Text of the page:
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All sixteen tracks on this album have been issued previously on the Liberty label; however, the first twelve appeared on one album, while the others appeared on other vinyl releases. Julie London interpreted the blues in her own sweet way, and this collection brings them together. What makes About The Blues so special, however, is the impact Bobby Troup had on the music. Each arrangement, while focusing on her smooth contralto delivery, partners London with a well-balanced orchestra that swings hard. Their sound is full and the accompaniment contains fills from alto saxophone, bass clarinet, flute, muted trumpet, and more. Section work moves back and forth between low brass, screeching trumpets and mellow woodwinds. Strings are present at times, but it’s not overdone.
The first twelve tracks were released in 1957. Troup and London were married on New Year’s Eve, 1959. Their musical collaboration, however, was already in place for About The Blues. Two of Troup’s compositions appeared on the original, and one more is added here. It was through his encouragement that London sought a perfect accompaniment for her recordings. Troup’s “The Blues is all I Ever Had,” for instance, opens with light woodwind tones over a walking bass and maintains a minimalist accompaniment. “Blues in the Night,” on the other hand, wails with a Count Basie attitude, employing individual soloists to join the singer, while a full band creates an impressively round sound. Julie London’s vocal interpretations prove all the more satisfying in the company of these stellar band arrangements.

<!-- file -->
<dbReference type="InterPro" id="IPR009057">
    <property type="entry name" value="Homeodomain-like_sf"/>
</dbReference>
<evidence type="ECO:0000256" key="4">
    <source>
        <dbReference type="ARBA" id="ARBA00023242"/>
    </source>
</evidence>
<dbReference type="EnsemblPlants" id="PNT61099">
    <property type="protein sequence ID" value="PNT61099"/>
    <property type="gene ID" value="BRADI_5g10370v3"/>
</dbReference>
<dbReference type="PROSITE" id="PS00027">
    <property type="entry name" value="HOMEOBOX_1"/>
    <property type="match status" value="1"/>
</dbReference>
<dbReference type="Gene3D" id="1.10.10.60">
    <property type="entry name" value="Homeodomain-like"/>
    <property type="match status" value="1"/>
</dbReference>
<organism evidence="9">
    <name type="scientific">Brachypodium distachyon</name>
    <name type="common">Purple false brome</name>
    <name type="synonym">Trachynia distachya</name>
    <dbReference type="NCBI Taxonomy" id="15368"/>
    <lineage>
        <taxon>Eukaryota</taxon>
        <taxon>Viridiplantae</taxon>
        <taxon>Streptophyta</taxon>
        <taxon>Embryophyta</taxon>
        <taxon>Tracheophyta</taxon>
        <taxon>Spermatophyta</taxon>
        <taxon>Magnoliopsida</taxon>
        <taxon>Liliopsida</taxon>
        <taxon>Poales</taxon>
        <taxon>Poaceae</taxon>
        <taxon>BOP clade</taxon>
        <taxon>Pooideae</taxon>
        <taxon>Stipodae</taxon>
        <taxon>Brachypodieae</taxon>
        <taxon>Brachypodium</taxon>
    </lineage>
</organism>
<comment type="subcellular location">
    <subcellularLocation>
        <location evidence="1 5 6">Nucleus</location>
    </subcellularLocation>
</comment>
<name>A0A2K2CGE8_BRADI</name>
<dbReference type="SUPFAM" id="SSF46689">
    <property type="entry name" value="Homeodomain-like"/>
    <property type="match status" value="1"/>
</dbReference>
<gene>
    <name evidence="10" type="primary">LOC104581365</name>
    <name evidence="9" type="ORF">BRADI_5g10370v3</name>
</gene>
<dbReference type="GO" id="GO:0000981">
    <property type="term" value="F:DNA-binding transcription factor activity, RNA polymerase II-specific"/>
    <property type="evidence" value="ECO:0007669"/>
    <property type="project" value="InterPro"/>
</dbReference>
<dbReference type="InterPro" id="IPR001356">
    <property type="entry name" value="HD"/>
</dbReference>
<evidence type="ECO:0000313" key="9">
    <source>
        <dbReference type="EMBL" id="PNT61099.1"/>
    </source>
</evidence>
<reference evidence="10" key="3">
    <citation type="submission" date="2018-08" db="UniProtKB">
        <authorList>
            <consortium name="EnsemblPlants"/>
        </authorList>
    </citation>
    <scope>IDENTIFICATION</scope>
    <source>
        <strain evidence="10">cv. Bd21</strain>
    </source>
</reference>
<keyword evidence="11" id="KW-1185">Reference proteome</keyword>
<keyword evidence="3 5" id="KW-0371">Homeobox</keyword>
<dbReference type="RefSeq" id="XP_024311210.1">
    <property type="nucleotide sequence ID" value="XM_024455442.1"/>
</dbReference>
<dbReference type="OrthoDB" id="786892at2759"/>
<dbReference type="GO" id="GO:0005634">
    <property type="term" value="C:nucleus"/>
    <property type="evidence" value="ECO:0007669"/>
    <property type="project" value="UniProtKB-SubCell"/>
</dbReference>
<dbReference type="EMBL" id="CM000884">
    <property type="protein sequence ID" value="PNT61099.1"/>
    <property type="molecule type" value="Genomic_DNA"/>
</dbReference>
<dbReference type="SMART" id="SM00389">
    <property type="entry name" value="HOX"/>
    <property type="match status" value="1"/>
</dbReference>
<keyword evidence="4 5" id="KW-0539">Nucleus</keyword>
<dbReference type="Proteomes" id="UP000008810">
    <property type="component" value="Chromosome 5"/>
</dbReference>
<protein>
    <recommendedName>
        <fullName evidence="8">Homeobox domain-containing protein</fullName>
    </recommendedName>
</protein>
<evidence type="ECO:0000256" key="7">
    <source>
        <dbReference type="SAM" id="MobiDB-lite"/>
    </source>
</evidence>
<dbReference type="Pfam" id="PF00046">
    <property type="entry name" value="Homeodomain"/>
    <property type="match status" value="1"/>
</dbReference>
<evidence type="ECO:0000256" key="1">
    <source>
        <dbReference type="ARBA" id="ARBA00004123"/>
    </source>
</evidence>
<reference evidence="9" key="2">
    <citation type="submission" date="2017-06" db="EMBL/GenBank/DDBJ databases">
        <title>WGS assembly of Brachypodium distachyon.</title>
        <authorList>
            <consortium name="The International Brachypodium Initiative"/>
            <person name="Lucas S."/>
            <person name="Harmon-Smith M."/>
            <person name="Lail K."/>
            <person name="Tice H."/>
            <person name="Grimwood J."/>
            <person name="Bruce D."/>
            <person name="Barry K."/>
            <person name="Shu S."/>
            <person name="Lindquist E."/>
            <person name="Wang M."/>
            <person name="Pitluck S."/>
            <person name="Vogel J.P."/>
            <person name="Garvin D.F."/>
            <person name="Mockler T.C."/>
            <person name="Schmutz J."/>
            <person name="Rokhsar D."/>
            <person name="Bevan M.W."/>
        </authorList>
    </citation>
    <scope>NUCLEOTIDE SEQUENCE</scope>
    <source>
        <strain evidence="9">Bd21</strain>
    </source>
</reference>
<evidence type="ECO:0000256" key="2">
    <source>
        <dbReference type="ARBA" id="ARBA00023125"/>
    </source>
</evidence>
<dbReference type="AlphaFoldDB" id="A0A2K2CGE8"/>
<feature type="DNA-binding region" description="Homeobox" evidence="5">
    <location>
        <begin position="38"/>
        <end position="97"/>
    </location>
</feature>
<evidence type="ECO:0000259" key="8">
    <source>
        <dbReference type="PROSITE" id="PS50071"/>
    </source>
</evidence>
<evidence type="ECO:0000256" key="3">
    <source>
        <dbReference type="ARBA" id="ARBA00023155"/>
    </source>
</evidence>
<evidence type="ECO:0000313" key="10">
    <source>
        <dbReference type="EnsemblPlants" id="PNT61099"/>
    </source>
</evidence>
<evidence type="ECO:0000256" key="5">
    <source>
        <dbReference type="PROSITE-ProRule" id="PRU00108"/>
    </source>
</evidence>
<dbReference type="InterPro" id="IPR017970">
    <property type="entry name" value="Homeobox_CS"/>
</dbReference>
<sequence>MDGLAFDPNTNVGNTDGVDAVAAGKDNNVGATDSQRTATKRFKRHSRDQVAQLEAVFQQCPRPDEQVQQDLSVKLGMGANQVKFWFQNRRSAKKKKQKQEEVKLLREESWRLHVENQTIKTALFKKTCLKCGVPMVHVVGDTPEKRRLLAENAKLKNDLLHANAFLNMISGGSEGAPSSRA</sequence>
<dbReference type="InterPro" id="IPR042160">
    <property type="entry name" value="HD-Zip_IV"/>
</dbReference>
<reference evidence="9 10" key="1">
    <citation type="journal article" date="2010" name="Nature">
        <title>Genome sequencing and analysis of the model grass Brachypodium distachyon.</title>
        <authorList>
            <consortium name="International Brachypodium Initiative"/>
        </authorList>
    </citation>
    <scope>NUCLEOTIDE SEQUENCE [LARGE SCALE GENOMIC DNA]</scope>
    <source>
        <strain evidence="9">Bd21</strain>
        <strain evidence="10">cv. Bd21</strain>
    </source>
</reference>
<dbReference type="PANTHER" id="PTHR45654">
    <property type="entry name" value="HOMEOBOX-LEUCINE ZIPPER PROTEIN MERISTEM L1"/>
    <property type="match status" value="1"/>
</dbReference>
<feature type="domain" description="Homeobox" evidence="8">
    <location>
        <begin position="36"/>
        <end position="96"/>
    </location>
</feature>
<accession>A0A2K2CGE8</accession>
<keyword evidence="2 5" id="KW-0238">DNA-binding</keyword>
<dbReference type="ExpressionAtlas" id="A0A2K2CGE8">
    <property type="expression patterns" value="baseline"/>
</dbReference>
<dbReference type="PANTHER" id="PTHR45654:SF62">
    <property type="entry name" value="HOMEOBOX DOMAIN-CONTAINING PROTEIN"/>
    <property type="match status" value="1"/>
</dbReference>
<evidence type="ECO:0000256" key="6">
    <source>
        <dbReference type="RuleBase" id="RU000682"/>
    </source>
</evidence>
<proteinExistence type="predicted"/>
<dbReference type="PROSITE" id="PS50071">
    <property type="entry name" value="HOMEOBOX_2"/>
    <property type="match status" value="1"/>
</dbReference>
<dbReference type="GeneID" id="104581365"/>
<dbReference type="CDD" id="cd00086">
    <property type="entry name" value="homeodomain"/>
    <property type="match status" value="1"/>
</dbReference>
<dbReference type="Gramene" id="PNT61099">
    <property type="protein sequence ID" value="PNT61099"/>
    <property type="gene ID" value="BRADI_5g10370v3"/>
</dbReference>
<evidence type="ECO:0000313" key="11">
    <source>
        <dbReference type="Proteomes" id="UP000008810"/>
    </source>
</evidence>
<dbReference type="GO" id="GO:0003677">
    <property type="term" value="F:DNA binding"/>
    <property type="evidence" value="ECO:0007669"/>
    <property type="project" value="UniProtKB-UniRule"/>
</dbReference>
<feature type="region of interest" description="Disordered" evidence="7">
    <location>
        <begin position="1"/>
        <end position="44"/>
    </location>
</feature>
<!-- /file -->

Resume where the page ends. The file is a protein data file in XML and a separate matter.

Track Listing: Basin Street Blues; I Gotta Right to Sing the Blues; A Nightingale Can Sing the Blues; Get Set for the Blues; Invitation to the Blues; Bye Bye Blues; Meaning of the Blues; About the Blues; Sunday Blues; The Blues is All I Ever Had; Blues in the Night; Bouquet of Blues; Baby, Baby, All the Time; Shadow Woman; Meaning of the Blues (45 single take); Dark.
Personnel: Julie London- vocals; Russ Garcia and a studio orchestra; The Spencer-Hagan Orchestra for “Dark.”
As a songwriter and vocalist, I love jazz for the experience of being in the center of intense creativity. It is the most potent form of music for keeping the artist and the audience in the 'now. Being in the moment is essential for humans, and we need help in learning how to do that. As a songwriter, I need the depth of musicality that jazz voicings can give my stories. My songs seem light and whimsical, but the message is not.
I met my main collaborator, Mark Fitzgibbon, at one of his gigs. I needed to do my first original album, and his playing was masterful, robust, and beautiful. At the time, I didn't realize how suited we were as a team. We're onto our 4rth album together.
My advice to new listeners is to listen to a really clear and simple version of a song so you can then hear what the musicians are doing and enjoy their creativity and musicality. Also, you have to see jazz live to appreciate it fully. You'll never feel it the same way listening to a CD or online. You need the vibration to go through your body to really get it!
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